Here’s what’s so wild about the Detroit Red Wings:
Everyone agrees they’re bad. Everyone agrees they’re rebuilding. Everyone agrees they’ve got a ton of dead money on the books for years to come; they have the highest payroll in the league right now (albeit before they LTIR Johan Franzen for another season).
So the idea that they would now be even thinking about jerking around one of the few promising young players they actually have on the NHL roster is a sign of just how poorly run they are.
There’s a lot to like about Andreas Athanasiou. Thanks to his incredible speed and skill level, he’s very fun to watch, which for a team that’s about to spend several seasons losing a hell of a lot of hockey games in a brand new rink, should be important to the club first and foremost. From that perspective it’s almost immaterial that he’s actually good; even if he were only okay and an entertainment draw, that would still be something this team could market.
But Athanasiou also happens to be good: He was fifth on a pretty dismal team in points per 60 last year (nearly 2.0 at 5-on-5), and even free of context that feels like something you take. More important, he was first in goals per 60, scoring more than one-and-a-quarter every hour he was on the ice.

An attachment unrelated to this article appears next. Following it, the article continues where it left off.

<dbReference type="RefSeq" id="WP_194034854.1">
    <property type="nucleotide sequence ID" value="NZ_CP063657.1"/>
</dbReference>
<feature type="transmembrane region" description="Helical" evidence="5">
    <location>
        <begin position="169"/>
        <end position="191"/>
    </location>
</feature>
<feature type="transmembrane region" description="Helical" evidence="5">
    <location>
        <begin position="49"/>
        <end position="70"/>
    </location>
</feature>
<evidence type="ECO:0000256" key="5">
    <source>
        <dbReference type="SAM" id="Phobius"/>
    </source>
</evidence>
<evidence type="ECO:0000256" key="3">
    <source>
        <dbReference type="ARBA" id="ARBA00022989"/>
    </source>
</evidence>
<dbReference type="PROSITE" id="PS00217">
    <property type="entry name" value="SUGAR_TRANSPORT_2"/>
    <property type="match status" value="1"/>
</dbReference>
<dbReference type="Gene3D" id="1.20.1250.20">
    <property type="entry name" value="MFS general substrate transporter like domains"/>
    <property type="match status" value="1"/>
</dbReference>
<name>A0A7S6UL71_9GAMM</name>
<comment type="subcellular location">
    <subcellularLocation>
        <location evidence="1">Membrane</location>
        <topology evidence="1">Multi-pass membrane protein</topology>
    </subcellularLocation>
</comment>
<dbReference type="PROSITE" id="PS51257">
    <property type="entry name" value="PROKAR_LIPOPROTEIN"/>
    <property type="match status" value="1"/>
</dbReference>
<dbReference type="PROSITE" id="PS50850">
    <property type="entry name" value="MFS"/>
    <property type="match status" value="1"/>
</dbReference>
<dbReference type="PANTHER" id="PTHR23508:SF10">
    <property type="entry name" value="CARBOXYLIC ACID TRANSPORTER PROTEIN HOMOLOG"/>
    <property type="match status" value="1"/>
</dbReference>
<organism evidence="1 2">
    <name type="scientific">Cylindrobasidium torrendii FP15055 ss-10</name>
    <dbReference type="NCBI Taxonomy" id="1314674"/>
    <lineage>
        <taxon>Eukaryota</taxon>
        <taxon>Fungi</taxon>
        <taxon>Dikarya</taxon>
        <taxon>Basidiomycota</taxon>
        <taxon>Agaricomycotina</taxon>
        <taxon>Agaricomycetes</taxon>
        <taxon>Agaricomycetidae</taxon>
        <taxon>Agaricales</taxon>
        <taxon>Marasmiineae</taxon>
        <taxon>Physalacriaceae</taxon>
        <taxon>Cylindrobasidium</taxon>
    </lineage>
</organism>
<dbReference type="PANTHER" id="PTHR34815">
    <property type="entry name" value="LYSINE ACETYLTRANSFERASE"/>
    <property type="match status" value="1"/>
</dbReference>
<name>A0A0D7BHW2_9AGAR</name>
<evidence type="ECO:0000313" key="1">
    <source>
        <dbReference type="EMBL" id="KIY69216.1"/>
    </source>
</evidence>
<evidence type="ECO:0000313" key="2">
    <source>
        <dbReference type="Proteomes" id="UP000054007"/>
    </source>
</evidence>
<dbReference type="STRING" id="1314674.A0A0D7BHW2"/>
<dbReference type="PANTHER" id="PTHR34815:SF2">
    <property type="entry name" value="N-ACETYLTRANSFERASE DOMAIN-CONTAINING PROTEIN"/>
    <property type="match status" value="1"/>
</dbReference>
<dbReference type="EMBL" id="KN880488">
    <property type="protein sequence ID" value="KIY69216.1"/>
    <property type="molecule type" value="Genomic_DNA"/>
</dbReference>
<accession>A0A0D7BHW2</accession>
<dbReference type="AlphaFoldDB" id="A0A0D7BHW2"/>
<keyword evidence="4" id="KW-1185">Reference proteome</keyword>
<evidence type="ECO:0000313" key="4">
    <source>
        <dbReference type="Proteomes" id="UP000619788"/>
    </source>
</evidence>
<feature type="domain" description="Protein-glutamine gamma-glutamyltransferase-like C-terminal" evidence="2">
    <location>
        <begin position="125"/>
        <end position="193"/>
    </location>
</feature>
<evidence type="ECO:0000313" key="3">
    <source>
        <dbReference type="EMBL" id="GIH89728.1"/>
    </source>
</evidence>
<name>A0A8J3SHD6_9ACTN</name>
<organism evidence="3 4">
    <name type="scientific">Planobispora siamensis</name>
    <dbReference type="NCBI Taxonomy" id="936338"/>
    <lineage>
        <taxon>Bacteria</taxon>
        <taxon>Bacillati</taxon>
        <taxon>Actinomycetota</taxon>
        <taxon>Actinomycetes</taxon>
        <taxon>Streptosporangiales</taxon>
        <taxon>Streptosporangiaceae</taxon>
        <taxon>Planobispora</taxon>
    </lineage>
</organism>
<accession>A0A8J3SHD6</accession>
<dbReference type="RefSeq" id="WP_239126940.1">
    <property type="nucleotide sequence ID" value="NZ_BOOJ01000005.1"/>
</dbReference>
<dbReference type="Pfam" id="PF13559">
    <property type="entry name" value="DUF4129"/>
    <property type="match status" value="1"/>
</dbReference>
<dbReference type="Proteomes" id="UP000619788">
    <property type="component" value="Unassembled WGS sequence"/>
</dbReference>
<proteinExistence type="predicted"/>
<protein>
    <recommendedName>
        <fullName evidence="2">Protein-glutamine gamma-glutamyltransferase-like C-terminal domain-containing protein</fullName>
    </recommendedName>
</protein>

He got a nice little spot playing primarily with Frans Nielsen and Thomas Vanek, who were decent performers on the team, though they seem to have gotten the benefit of playing mostly second- and third-line talent for a good chunk of the season (which makes sense given the line’s collective quality). His underlying numbers were pretty rotten, but one suspects that this has more to do with the quality of the defensemen behind him than the forwards on his wing. Xavier Ouellet and Danny DeKeyser aren’t exactly world-beaters even against middling competition.
But as always, when viewing stats contextually, you have to say that if guys seem to do well against lower-level competition, that might portend better results if he were to be moved up the depth chart. Is he going to supplant Gustav Nyquist on the top line? Of course not, but he should be getting more time on the power play. However, Detroit ceded Justin Abdelkader more than a minute of extra TOI on the man advantage than Athanasiou.
That’s borderline negligence, but you gotta pay your, ahem, “stars.”
Which, frankly, that’s the whole issue here. Detroit’s “culture,” such as it is, seems geared toward ensuring older guys who aren’t very good get first crack at everything. That’s certainly true of cap dollars, because guys like Abdelkader, Darren Helm, DeKeyser, Jonathan Ericsson — guys who clearly aren’t worth their AAV and clearly weren’t worth it the day those contracts were signed — take up a huge chunk of the team’s cap and seem to have no actual accountability there. Maybe that’s fair enough, because you can’t expect guys who aren’t good to not-take contracts that overpay them, and you can’t blame them when they don’t live up to the deals because, well, they were never going to. But the problem persists.